As well as improvements to compute performance, all of the usual features of Nvidia’s Ampere architecture are present and correct, including next-generation ray tracing and tensor cores, so we can expect more noticeable performance uplifts in RT and AI accelerated workloads. We’ve covered Ampere in greater detail in our earlier RTX 30-series reviews, so let’s move onto the card’s physical design – which looks quite different to the other RTX cards we’ve tested, for a very obvious reason.
That’s because rather than benchmarking a Founders Edition card for our review, we’re instead testing the RTX 3060 Twin Edge from Zotac. In fact, Nvidia isn’t making any Founders Edition cards at all, something that they did do for the RTX 2060 that this card nominally replaces. Instead the card will launch with approximately 50 designs from the likes of Asus, EVGA, Gigabyte, MSI, Palit and of course Zotac. The Twin Edge we’re testing is perfect because it’s a more-or-less stock design, operating at the same clockspeeds as Nvidia’s baseline spec, so you should expect the same or slightly better performance if you opt for an ‘OC’ model.
The Twin Edge is a compact design, measuring a few centimetres shorter than the RTX 3060 Ti Founders Edition we tested on the last episode of Digital Foundry Reviews RTX. There are two axial fans mounted within a plastic shroud, with two big heat pipes visible beneath the cooler. The card takes a single 8-pin power input, making it a good choice for upgrading an office PC that may come with a low-wattage power supply (550W or greater is recommended). The I/O is standard for an RTX 30-series card, with a single row comprising of three DisplayPort 1.4a outputs and one HDMI 2.1 port sitting beneath a grid of ventilation cutouts.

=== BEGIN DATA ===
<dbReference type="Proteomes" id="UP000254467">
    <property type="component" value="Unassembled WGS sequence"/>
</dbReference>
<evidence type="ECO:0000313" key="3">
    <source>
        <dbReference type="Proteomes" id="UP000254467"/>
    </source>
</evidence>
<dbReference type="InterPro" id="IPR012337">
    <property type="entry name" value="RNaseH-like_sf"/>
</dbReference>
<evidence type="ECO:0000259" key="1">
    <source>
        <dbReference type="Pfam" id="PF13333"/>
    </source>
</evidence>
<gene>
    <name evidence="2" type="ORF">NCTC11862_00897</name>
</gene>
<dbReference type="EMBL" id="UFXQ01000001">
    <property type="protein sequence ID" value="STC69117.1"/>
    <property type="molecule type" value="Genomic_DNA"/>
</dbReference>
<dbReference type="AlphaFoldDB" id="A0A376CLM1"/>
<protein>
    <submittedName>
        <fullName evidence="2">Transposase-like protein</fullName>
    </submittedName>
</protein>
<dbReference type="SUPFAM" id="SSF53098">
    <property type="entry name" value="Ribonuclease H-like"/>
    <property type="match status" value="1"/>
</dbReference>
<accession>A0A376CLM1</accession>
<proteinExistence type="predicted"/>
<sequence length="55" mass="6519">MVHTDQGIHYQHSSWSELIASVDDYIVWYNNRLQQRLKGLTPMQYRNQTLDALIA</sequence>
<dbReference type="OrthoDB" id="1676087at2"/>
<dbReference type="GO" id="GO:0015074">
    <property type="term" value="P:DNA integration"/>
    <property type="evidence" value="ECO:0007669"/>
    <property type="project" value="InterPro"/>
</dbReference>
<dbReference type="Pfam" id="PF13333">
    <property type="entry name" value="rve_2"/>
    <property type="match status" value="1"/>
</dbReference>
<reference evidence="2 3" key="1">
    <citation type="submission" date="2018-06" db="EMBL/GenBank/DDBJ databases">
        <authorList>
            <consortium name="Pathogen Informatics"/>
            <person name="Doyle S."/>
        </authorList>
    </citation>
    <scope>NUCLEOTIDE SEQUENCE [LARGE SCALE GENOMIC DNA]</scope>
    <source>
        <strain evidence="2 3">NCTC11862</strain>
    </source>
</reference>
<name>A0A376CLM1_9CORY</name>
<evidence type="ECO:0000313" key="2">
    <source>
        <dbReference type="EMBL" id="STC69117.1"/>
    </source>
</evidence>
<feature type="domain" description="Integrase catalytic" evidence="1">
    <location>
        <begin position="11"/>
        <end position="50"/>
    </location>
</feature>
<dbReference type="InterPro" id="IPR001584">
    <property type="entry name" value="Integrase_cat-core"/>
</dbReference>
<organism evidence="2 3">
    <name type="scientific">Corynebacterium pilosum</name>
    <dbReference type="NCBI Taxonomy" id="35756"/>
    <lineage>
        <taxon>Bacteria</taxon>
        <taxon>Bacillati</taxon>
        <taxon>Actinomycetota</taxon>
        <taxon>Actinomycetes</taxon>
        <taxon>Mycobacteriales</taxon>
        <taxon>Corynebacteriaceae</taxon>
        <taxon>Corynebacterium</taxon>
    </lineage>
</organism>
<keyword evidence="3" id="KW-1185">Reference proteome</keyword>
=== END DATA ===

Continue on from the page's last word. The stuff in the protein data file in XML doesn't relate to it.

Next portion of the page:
As with other RTX 30-series cards, the RTX 3060 is a PCIe 4.0 device but works in PCIe 3.0 motherboards without any loss in performance in the vast majority of gaming workloads. Another invisible feature is the AV1 decode support, which should allow sites like Twitch and Netflix to up their resolution, frame-rate and bitrate substantially at a given bandwidth – or decrease bandwidth by up to 50 per cent while keeping these metrics the same. AV1 support isn’t essential now, and is available on both AMD and Nvidia’s new cards, but it could be a nice cherry on top for anyone choosing to upgrade once it hits the mainstream.
With the specs and features out of the way, let’s briefly confirm the setup of our testing rig for the games benchmarks to follow. You’ll see a few new components here if you’ve not checked out our RTX 30-series reviews yet, but for those of you that are familiar there are no surprises here. We have a Core i9 10900K is locked to a 5GHz all-core frequency and cooled by a 240mm Alpacool Eisbaer Aurora AiO – which keeps the overclocked system at around 75C under full load, and considerably colder than that the rest of the time.
The 10900K is backed by an Asus Maximus 12 Extreme Z490 motherboard and two 8GB sticks of G.Skill Trident Z Royal 3600MHz CL16. Our games are run from a capacious 2TB Samsung 970 Evo Plus NVMe drive provided by Box. The whole rig is powered by a 850W gold-rated Gamer Storm power supply.